The International Space Station races through space at 17,500 miles per hour. How do people live there? What may they discover? Find out the story of the twenty-first century's great scientific adventure.
Outstanding Science Trade Books for Children 2001--selected by Natn'l Science Tchrs Assoc. & Child. Bk Cncl. and Booklist "Top 10 Science Books for Children" 2000
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Franklyn M. Branley was the originator of the Let's-Read-and-Find-Out Science series and the author of close to 150 popular books about scientific topics for young readers of all ages. He was Astronomer Emeritus and former Chairman of the American Museum of Natural History-Hayden Planetarium.
True Kelley has illustrated many favorite books for children in her fun-filled watercolor style, including several in the Let's-Read-and-Find-Out Science series. She and the author previously collaborated on What Makes a Magnet? and What the Moon is Like?
True Kelley lives in Warner, New Hampshire.From Booklist:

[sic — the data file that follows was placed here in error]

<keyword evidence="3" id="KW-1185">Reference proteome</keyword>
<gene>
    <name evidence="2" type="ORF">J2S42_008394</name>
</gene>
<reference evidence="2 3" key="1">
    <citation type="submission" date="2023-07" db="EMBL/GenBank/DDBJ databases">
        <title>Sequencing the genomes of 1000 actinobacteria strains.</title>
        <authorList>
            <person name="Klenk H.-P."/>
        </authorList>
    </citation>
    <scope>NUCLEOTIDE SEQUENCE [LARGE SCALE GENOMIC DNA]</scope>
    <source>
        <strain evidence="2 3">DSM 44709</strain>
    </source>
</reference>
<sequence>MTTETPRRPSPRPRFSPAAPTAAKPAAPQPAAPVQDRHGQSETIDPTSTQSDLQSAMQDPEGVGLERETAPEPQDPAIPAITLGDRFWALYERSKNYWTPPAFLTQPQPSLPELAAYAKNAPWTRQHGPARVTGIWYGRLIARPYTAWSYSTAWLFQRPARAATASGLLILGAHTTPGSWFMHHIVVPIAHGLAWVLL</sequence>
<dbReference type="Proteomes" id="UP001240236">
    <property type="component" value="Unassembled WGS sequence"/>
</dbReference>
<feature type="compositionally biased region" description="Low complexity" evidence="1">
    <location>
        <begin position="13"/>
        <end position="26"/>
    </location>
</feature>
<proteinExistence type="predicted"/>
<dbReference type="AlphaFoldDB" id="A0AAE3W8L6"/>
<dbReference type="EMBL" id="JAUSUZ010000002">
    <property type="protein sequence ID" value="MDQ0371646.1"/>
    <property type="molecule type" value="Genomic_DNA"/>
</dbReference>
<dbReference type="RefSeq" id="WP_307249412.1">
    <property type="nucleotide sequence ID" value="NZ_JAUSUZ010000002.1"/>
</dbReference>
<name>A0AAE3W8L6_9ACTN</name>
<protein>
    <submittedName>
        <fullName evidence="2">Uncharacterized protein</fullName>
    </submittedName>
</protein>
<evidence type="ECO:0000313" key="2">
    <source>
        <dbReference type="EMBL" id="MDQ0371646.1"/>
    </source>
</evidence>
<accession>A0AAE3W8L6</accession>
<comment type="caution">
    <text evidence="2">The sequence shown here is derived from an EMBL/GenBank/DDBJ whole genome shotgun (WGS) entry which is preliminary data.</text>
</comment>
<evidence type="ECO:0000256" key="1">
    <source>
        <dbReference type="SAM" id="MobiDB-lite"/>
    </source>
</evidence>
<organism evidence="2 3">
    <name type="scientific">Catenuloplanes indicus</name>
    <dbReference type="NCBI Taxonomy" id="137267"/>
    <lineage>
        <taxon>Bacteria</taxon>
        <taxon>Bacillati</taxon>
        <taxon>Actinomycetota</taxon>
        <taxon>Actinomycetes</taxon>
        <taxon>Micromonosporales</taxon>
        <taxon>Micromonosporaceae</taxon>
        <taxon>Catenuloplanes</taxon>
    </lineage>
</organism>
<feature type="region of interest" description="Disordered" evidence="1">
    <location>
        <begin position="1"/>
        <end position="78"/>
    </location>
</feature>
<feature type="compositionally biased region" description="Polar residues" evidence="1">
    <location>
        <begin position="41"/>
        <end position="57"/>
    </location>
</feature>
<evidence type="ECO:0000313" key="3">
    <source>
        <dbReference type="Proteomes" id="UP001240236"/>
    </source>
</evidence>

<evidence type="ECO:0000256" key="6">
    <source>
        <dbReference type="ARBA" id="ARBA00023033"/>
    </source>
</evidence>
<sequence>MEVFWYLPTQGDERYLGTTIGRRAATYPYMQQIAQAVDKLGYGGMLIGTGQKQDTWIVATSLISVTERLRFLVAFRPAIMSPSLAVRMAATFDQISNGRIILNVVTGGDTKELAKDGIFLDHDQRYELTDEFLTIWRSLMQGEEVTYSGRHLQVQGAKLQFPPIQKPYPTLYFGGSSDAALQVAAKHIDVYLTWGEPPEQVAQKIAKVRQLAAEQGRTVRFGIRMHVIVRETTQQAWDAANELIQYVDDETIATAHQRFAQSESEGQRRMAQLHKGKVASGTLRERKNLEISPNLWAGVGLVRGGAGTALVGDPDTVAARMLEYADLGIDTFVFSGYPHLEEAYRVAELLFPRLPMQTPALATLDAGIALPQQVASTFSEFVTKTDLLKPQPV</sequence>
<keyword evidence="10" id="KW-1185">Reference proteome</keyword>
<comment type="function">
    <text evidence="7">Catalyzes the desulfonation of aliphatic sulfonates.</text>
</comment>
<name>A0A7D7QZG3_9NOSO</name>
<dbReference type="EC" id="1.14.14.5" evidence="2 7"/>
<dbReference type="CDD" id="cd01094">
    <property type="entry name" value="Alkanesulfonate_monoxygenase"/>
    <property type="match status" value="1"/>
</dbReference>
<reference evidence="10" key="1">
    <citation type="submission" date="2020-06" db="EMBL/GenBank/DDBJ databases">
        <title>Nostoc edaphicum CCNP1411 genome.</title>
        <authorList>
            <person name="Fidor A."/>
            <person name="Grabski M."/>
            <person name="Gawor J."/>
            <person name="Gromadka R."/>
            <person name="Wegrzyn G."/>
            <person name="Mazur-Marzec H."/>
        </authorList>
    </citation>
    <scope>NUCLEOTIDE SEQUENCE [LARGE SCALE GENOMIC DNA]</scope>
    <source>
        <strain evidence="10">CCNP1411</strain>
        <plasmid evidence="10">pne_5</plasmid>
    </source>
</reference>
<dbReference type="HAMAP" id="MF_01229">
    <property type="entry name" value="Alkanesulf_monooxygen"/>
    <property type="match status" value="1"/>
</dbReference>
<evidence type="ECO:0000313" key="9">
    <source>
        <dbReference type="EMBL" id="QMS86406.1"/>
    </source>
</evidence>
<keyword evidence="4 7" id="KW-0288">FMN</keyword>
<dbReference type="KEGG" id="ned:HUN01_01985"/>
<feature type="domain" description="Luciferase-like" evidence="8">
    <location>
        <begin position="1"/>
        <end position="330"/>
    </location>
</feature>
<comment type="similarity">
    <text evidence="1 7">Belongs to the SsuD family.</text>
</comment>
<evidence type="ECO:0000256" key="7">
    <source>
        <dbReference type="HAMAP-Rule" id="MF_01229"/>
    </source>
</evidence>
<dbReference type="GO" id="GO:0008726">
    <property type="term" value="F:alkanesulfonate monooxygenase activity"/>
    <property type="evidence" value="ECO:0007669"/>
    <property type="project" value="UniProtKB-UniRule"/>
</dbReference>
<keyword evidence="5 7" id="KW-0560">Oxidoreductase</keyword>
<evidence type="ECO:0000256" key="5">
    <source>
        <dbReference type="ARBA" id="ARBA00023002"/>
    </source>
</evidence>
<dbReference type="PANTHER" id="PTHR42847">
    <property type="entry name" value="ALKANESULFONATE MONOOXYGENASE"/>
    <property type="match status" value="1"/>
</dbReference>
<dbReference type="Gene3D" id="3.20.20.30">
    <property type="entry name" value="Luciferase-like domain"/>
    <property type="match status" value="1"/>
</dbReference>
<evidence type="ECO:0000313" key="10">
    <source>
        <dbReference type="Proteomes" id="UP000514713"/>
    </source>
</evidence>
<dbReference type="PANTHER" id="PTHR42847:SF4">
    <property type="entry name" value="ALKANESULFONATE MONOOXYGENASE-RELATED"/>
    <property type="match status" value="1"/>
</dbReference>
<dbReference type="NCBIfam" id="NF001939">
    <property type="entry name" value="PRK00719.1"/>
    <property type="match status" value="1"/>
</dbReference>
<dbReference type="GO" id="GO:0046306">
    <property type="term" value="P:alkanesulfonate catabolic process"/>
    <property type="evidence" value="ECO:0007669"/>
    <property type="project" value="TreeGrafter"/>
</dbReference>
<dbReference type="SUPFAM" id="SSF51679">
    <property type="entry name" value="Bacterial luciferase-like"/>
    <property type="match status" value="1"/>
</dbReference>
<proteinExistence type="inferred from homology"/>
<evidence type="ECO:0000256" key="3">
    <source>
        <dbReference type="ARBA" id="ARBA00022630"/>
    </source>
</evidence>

Ages 5-8. Children curious about the International Space Station will learn quite a lot from this informative addition to the Let's-Read-and-Find-Out Science series. With construction in space begun in 1998, the long-awaited project will continue for several years, until the million-pound, 350-foot-long station is completed. Branley includes discussion of the parts making up the station, how its systems are powered, how astronauts put together the modules in space and live on board, and what the station will be used for upon completion. Clear writing and excellent diagrams combine to make the basics of this complex program understandable to fairly young children. The presentation of technological material to an interested but unsophisticated audience can be difficult, but Branley and Kelley have shown a good grasp of what to include and what to leave out. Kelley's artwork, evidently ink and watercolor, maintains a fine balance of beauty, clarity, and child appeal. The final page gives instructions for growing crystals, an experiment carried out on the station, and a Web site address for locating the International Space Station in the night sky or just finding further information. A good introduction to what Branley calls "the great adventure of the twenty-first century." Carolyn Phelan
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